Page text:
MULLAINATHAN: To me, that's exactly the heart of managing scarcity. It's recognizing when you're trying to do something related to your scarcity where you really want to use that instinct. And when have you made a conscious decision to do something else where what you really need to do is to not have it intrude on that something else? You're at home. You're with your kids. You chose to be a parent for that three-hour period. You really don't want scarcity to intrude then.

VEDANTAM: Of course, it's easy to say, build free time into your schedule. Stay present with your family. Take a vacation. These strategies presume you have choices.

MULLAINATHAN: You can't say, I've had it with being lonely. I'm going to take a vacation from being lonely. It's not a choice. And to me, loneliness and poverty are the forms of scarcity that feel the biggest because while all these forces are at play, there's no release valve. There's no escape mechanism. Eldar and Sendhil want policymakers to design solutions that recognize how scarcity creates traps from which many people may not be able to extricate themselves. And they want the rest of us to stop preaching to those in poverty.

SHAFIR: If you look at programs of poverty, we often confound a little bit the attempts to help the poor with the attempts to educate them, make sure that they show up on time, that they do the right things. From the perspective we're taking with scarcity, in some sense, if I'm very busy juggling a very complicated life, insisting that I show up at the office at 8 and not 8:05 is not doing me a favor. I don't need to be educated. It's just hard to manage. I'm - you know, it's just the transportation is not reliable. My kid is not ready. I don't have a babysitter. I'm going to make mistakes. It's not clear "educating me," in quotes, about things is going to help me at all. It just makes my life all the more complicated.

VEDANTAM: When people in poverty fail or make mistakes, the researchers think we should respond to them the same way we respond to mistakes made by airline pilots. There was a time not long ago when we thought that airline pilots who made mistakes were just bad pilots. Sendhil says a big reason air travel has become safer in recent decades is that there has been a shift in thinking about such mistakes. Designers have made cockpits fault-tolerant. Rather than trying to find perfect pilots, cockpits are now designed to account for human error. The goal is to alert pilots when they've made a mistake and to diminish the consequences of mistakes.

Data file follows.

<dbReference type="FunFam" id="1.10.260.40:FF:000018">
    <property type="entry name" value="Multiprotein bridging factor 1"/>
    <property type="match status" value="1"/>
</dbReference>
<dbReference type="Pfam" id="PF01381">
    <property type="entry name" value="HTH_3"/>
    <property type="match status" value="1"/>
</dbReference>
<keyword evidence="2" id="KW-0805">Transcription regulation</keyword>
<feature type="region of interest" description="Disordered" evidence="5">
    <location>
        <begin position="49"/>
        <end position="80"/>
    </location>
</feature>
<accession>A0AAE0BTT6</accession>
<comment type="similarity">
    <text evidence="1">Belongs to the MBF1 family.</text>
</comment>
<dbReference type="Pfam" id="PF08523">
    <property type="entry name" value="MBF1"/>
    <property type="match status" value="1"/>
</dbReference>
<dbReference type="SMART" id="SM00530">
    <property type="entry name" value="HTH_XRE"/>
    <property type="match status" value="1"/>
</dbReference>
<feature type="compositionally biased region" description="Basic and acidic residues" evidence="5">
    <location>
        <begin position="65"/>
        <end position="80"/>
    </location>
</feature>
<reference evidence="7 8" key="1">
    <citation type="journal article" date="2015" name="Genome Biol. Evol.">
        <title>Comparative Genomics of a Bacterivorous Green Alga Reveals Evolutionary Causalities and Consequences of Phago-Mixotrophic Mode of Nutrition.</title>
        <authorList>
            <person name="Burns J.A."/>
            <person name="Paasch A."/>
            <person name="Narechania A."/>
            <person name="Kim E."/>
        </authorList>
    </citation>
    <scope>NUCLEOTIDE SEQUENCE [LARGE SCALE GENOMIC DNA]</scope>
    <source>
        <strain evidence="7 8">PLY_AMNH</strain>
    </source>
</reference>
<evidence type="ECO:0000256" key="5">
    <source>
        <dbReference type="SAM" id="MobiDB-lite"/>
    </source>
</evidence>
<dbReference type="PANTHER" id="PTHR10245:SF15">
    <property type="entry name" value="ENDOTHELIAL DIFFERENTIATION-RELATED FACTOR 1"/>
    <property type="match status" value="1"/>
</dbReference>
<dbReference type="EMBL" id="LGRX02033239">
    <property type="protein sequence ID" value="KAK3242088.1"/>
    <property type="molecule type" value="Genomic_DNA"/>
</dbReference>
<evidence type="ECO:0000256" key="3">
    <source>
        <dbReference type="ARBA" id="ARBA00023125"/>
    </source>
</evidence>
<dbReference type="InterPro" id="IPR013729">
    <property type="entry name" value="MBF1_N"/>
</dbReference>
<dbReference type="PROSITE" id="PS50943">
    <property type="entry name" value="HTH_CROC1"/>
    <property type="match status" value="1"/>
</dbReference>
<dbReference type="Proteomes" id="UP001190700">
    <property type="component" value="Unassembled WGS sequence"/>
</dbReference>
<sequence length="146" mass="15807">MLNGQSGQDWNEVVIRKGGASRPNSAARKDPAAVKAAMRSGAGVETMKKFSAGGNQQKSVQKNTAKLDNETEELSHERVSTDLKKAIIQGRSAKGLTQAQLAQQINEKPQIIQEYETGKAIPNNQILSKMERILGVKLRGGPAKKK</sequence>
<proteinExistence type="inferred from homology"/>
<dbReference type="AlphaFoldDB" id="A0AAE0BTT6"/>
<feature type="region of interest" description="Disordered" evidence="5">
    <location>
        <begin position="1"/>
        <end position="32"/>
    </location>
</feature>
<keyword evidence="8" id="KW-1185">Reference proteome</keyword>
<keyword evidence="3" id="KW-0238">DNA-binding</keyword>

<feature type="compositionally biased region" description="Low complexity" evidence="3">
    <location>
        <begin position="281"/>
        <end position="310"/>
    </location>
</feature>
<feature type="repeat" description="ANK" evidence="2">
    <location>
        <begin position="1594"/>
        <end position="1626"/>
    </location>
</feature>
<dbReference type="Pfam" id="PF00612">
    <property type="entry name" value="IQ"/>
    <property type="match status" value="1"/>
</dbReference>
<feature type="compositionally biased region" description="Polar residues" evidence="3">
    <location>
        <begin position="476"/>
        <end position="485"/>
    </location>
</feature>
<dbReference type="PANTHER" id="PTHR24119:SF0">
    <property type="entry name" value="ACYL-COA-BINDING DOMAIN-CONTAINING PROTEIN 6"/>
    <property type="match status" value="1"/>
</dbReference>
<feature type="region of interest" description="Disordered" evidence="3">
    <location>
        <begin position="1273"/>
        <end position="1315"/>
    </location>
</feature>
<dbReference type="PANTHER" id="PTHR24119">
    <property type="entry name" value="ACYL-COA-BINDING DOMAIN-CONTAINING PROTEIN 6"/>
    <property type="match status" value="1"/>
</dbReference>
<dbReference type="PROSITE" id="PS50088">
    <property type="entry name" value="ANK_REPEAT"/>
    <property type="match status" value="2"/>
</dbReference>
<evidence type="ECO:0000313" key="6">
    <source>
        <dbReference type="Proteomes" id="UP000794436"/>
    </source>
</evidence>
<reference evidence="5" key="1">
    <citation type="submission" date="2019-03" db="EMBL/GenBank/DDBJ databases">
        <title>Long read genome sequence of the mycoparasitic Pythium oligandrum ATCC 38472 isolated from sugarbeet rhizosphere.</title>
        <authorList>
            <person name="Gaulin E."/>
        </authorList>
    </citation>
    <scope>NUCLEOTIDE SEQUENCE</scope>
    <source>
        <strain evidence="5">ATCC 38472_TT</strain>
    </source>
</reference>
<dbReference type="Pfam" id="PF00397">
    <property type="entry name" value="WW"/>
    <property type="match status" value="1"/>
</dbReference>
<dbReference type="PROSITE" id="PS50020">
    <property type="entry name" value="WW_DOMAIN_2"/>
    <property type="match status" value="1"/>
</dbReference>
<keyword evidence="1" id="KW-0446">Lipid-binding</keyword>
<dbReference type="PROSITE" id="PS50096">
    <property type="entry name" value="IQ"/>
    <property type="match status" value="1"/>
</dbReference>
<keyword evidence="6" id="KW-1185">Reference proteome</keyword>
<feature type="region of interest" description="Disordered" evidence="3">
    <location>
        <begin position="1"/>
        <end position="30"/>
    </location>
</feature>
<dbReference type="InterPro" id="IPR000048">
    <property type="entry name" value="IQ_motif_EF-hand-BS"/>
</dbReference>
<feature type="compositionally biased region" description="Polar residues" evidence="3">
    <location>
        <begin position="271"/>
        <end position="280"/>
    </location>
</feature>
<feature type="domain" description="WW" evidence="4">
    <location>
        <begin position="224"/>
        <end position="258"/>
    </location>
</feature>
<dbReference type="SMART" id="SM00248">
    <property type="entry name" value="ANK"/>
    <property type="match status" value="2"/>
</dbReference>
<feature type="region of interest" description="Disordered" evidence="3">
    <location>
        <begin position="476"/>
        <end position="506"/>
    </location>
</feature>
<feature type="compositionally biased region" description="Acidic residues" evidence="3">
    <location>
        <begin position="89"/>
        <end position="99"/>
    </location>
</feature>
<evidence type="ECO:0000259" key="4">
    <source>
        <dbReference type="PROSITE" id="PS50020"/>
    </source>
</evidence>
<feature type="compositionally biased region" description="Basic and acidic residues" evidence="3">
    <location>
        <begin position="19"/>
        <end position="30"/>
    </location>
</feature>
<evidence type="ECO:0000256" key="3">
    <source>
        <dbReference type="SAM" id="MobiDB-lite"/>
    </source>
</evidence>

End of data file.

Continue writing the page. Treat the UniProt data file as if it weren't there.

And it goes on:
MULLAINATHAN: It's ironic that when we design cockpits, the entire mantra of fault tolerance seems so intuitive. But when we design social policies, nobody's out there talking about, let's make this fault-tolerant. I mean, you know, poor people have a lot on their mind. Their bandwidth is taxed. They're going to make mistakes. Let's make sure this program is robust when they do make that mistake. It's just not the way we think.

If I offer a training program, I don't sit there and say, let me make sure, you know, what's going to happen? This is for low-income individuals. Surely, they're going to miss a few days because, you know, it's hard to get get to class sometimes or other things are on their mind. So let me design this curriculum so that it's in-attendance (ph) tolerant. So even if somebody misses three days in a row, they'll be able to come on that fourth day and still feel caught up. In fact, our training curriculum is often quite the opposite. If you miss three days in a row, it's an invitation to miss the fourth day because you're not going to get anything.

VEDANTAM: Brandy Drew eventually turned her life around. She found a low-income assistance program that offered her help. She worked with a financial counselor who gave her strategies for budgeting her money and keeping track of long-term priorities.

DREW: I actually have a calendar now that I write down everything to make sure I'm paying things on the correct day and time.

VEDANTAM: It's taken time and little steps, but Brandy is no longer in the scarcity tunnel. She's been working for two years now. And she has savings.

DREW: I know that if anything happens - God forbid, if I lose this job - I know that I can survive for at least six months if I have to look for another.

VEDANTAM: Eldar and Sendhil themselves say they are constantly trying to keep the lessons of scarcity front and center in their own lives. As a busy academic, Eldar has come up with a rule. When an invitation to an event two months down the road comes along, he asks himself whether he would attend the event if it were tomorrow. If the answer is no, he declines the invitation because his life is not going to be any less hectic two months from now.

Preserving bandwidth takes conscious effort. Most of us, Eldar included, are going to violate the Eldar rule. We'll say yes to new commitments when we don't have the time or pull out a credit card when we can't afford it. In those moments, it's important to look up to notice we are inside a tunnel.

I've added Scarcity: Why Having Too Little Means So Much by Sendhil Mullainathan and Eldar Shafir book to my reading list because of it.